The State Houses – What’s At Stake in 2010

Thirty-nine states will be electing a governor during the 2009-2010 election cycle. Of these, eighteen races will not include an incumbent and four incumbents who will be running were not elected to their current position. The recession and huge budget deficits threaten to undercut the power of incumbency for governors running for reelection.

The Current Line-Up


Archive for 2012 Sweepstakes


Guber Quick Hits, 2/3/11

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California: Gov. Jerry Brown’s strategists are considering pursuing holding his proposed special election to extend taxes exclusively by mail. It’s not clear whether ‘going postal’ would help or hurt the chances of winning.

Florida: Politico writes about Gov. Rick Scott’s desire to muzzle the media.

Iowa: Of the nine finalists nominated to fill the three Supreme Court vacancies, one donated to Gov. Terry Branstad’s winning campaign while another made a contribution to Chet Culver.

New Jersey: Gov. Chris Christie, the darling of small government tea partiers, has signed two bills that “increase his dominion” over recession-ravaged Atlantic City.

Texas: Gov. Rick Perry is delivering the keynote address at next week’s CPAC gathering.

Texas II: Could the budget hole be so deep that it threatens funding for high school football?

Virginia: Attorney General Ken Cuccinelli has requested an expedited Supreme Court review of Virginia’s challenge to the federal health care law. Since most legal observers expect a denial from the high court, you have to wonder about Cuccinelli’s motivation. Keeping his name in the headlines on this issue positions him as the GOP front-runner for the 2013 gubernatorial race.

Wisconsin: Gov. Scott Walker declared a state of emergency due to the blizzard yesterday, urging motorists to stay off the roads and closed state offices to the public, but then told state workers they had to come to work or take a vacation day.

And from beyond the StateHouses:

Are we heading for a fourth wave election? One prognosticator thinks the Dems may be able to catch a wave in 2012.

With the Census Bureau reporting that racial minorities accounted for 85% of the nation’s population growth over the past decade, Latino activists expect “a minimum of nine additional Latino-majority House seats” when redistricting is said and done.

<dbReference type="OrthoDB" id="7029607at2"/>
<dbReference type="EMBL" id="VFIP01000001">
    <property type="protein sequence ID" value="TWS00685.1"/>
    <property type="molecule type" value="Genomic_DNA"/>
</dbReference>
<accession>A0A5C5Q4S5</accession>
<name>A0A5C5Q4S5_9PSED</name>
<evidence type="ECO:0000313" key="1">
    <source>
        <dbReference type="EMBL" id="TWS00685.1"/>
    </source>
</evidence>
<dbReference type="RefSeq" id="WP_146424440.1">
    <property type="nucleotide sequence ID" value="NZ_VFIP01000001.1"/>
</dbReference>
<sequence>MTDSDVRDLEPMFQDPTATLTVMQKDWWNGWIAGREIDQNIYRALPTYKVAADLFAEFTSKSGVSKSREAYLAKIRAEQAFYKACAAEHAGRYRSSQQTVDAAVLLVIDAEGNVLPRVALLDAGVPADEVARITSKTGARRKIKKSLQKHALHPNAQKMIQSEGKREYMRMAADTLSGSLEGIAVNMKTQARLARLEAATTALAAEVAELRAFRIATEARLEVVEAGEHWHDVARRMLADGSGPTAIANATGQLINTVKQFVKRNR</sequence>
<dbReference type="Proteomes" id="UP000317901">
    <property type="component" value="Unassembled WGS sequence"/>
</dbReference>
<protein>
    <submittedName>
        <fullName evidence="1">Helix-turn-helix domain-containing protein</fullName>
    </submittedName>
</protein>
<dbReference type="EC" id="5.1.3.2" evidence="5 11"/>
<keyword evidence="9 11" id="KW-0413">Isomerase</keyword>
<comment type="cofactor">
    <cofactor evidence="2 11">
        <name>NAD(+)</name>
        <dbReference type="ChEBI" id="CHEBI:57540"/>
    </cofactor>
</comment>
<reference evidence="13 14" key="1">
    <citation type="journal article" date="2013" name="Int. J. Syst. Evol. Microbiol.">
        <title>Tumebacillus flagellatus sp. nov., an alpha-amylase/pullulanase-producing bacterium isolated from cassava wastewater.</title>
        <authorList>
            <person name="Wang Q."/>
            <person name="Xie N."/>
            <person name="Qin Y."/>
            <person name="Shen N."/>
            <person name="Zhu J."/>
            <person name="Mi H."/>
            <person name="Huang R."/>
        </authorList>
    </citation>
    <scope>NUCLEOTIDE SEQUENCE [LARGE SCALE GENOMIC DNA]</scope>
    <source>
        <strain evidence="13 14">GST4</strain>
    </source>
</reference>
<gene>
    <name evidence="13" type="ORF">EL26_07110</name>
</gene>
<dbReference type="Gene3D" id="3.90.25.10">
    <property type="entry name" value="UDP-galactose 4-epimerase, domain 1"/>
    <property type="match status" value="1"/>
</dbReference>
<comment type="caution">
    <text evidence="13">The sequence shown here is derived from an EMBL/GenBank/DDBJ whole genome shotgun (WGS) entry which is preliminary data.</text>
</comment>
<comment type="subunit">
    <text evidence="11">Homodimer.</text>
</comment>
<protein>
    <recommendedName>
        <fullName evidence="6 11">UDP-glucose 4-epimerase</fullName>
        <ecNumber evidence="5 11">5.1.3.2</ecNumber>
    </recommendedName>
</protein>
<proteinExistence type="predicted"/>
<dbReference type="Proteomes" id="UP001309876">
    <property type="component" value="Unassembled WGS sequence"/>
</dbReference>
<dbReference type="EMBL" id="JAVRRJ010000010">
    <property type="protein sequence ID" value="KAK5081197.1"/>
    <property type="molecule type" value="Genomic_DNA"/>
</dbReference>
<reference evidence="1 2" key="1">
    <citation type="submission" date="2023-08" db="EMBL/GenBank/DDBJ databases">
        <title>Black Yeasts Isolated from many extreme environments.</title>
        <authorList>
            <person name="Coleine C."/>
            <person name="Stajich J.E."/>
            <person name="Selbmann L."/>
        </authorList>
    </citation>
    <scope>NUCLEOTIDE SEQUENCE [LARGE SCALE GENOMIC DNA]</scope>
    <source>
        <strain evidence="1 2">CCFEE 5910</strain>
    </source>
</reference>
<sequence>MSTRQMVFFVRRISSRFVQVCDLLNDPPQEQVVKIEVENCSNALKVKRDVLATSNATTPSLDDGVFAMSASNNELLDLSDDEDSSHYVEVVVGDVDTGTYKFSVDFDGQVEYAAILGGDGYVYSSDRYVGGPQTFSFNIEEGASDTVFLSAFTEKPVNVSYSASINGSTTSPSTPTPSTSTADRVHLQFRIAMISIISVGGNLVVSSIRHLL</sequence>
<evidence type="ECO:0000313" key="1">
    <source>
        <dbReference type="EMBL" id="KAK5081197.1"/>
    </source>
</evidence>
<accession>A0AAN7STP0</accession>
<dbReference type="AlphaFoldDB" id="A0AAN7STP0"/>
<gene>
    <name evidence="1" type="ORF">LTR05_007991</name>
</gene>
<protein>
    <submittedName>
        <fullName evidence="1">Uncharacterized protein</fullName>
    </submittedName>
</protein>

Is there room for two Mormons in the 2012 GOP presidential primary?


Guber Quick Hits, TGIF 9/10/10

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Arizona: One of the conditions for qualifying for Clean Elections campaign financing under Arizona law is participating in a Clean Elections-sponsored debate. After showing up (at least in body) and receiving her $1.7 million-plus check, Gov. Jan Brewer has decided she can’t risk this again. Turns out there are a lot of other GOP candidates following Brewer’s lead.

California: As the Golden State’s annual budget delay dance stretches toward record-setting territory, the state Controller has announced the state won’t have to start issuing IOUs until early October, which is later than previous estimates. Not sure if this is good news or bad news, as some observers believe IOUs would’ve stepped up the pressure on the legislature to finally get a deal done.

Colorado: The sinking ship that is GOP guber nominee Dan Maes’ campaign lost another deckhand this week when the volunteer campaign treasurer- who had been on board for just three weeks – resigned. The official reason Bob Balink jumped ship was because the commute was too long.

Connecticut: Mitt Romney joined fellow millionaire Tom Foley on the campaign trail in tony Greenwich.

Hawaii: The largest public worker union in the state is trying to explain the controversial decision to back Mufi Hannemann over Neil Abercrombie in the Democratic guber primary.

Massachusetts: A ‘furious exchange’ over the state’s role in rescuing health insurance company Pilgrim Health exploded during this week’s gubernatorial debate. Gov. Deval Patrick asserted that Baker – who ran Pilgrim at the time – was rescued thanks to state aid. Baker denied the governor’s version of history. Turns out it depends on what you mean by state aid. According to a local taxpayer watchdog group, no taxpayer money was used in reversing the fortunes of the health insurer, but the state did play a central role in helping make sure the company didn’t fail.

Pennsylvania: The Republican Governor’s Association moved $1.5 million from its Wisconsin PAC to its Pennsylvania PAC in July. It’s an intriguing move, considering both seats are widely viewed as strong pick-up opportunities for the GOP.

Rhode Island: Could news that Democratic guber wannabe Frank Caprio contemplated switching parties last winter as he prepared for his campaign push Democratic voters into independent Linc Chafee’s camp come this November?